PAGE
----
Biological hydrogen production by microorganisms can be divided into two main
photosynthetic organisms that produce hydrogen using light as energy source and
anaerobic bacteria that produce hydrogen via dark fermentation. Dark fermentative hydrogen
production by anaerobic bacteria has the advantages of a higher HPR without illumination and of the
capability to convert various kinds of substrate.
Thermophilic hydrogen producer was isolated from elephant dung and identified as
KKU-ED1 by 16S rRNA gene analysis, which was
further used to produce hydrogen from mixed pentose sugar i.e.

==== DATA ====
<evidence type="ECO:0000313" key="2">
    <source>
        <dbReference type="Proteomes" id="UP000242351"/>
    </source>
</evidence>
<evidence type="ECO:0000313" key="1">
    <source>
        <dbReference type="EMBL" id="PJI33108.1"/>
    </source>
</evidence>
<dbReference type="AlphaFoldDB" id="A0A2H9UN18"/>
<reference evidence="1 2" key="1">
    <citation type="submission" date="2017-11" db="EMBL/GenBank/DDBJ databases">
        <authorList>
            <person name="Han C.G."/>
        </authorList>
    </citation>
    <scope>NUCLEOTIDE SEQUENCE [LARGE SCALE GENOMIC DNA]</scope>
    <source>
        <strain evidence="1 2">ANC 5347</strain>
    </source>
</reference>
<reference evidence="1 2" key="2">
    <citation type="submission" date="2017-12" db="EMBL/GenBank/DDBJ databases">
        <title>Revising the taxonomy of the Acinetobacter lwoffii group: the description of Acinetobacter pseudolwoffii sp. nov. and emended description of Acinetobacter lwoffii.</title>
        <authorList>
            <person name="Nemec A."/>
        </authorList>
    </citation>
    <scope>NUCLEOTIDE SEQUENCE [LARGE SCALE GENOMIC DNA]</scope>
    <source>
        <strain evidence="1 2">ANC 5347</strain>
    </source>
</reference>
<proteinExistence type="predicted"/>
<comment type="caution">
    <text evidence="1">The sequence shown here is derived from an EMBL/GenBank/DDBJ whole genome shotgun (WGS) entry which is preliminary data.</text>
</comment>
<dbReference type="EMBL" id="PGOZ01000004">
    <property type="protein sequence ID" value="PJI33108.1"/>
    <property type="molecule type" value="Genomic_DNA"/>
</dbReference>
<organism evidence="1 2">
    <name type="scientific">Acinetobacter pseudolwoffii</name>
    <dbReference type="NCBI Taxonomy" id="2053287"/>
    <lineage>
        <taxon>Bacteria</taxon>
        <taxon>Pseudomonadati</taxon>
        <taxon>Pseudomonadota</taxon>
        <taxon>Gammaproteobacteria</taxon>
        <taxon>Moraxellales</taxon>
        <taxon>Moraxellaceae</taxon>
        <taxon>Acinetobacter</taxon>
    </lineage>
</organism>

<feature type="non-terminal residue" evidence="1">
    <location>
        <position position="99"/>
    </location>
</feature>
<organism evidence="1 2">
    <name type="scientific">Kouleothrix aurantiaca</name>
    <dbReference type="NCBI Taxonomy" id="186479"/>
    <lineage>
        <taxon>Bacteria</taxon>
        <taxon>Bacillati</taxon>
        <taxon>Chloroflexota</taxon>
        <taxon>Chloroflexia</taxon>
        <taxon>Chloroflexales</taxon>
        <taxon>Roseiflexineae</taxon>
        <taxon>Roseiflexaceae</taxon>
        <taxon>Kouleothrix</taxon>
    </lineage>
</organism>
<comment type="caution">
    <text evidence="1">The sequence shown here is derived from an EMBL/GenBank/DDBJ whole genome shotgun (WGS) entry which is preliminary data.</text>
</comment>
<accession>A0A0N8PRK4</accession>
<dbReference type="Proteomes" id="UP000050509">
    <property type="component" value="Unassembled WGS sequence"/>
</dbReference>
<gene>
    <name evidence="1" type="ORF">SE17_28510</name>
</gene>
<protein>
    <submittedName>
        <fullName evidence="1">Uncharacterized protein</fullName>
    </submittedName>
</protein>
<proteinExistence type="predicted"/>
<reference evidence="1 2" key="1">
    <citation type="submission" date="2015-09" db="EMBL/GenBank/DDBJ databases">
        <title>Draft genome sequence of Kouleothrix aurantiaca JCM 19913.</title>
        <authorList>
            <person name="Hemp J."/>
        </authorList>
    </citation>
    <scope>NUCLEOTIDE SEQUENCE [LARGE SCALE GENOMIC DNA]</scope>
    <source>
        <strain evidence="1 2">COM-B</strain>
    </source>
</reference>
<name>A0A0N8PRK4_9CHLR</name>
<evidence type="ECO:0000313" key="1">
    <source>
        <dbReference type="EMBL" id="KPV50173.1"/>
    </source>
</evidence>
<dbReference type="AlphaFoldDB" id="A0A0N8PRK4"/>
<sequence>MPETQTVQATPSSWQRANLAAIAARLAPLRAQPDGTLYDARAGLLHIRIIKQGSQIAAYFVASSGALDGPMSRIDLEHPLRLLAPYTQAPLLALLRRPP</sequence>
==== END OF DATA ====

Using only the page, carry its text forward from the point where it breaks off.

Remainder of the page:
, xylose/arabinose. The optimum
conditions for hydrogen production from mixed xylose/arabinose by KKU-ED1 were a 1:1
xylose/arabinose mixture at the total concentration of 5 g/L, initial pH of 6.5 and temperature of 55ºC.
Under the optimum conditions, hydrogen from sugar derived from acid-hydrolyzed sugarcane bagasse
at a reducing sugar concentration were achieved. Soluble metabolite product (SMP) was
predominantly acetic acid indicating the acetate-type fermentation.
The strain KKU-ED1 appeared to be a suitable candidate for thermophilic fermentative
hydrogen production from hemicellulosic fraction of lignocellulosic materials due to its ability to use
various types of carbon sources.